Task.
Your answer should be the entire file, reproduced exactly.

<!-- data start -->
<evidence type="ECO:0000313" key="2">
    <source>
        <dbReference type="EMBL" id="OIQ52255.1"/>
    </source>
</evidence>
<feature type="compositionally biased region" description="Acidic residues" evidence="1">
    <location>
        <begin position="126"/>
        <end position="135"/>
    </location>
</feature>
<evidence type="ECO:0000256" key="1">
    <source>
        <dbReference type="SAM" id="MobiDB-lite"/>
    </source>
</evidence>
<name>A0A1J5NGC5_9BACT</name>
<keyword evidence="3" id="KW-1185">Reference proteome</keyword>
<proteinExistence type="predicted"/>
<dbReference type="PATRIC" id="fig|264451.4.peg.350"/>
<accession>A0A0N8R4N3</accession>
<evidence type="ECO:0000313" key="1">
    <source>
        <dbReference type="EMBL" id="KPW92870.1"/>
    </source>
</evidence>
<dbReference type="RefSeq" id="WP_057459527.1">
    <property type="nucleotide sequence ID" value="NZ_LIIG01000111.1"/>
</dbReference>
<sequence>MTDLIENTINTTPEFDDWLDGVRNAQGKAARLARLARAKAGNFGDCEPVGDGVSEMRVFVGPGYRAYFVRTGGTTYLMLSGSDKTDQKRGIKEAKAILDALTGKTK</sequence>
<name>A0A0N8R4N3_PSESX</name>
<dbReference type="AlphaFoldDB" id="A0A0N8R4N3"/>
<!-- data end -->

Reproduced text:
<evidence type="ECO:0000313" key="2">
    <source>
        <dbReference type="EMBL" id="OIQ52255.1"/>
    </source>
</evidence>
<feature type="compositionally biased region" description="Acidic residues" evidence="1">
    <location>
        <begin position="126"/>
        <end position="135"/>
    </location>
</feature>
<evidence type="ECO:0000256" key="1">
    <source>
        <dbReference type="SAM" id="MobiDB-lite"/>
    </source>
</evidence>
<name>A0A1J5NGC5_9BACT</name>
<keyword evidence="3" id="KW-1185">Reference proteome</keyword>
<proteinExistence type="predicted"/>
<dbReference type="PATRIC" id="fig|264451.4.peg.350"/>
<accession>A0A0N8R4N3</accession>
<evidence type="ECO:0000313" key="1">
    <source>
        <dbReference type="EMBL" id="KPW92870.1"/>
    </source>
</evidence>
<dbReference type="RefSeq" id="WP_057459527.1">
    <property type="nucleotide sequence ID" value="NZ_LIIG01000111.1"/>
</dbReference>
<sequence>MTDLIENTINTTPEFDDWLDGVRNAQGKAARLARLARAKAGNFGDCEPVGDGVSEMRVFVGPGYRAYFVRTGGTTYLMLSGSDKTDQKRGIKEAKAILDALTGKTK</sequence>
<name>A0A0N8R4N3_PSESX</name>
<dbReference type="AlphaFoldDB" id="A0A0N8R4N3"/>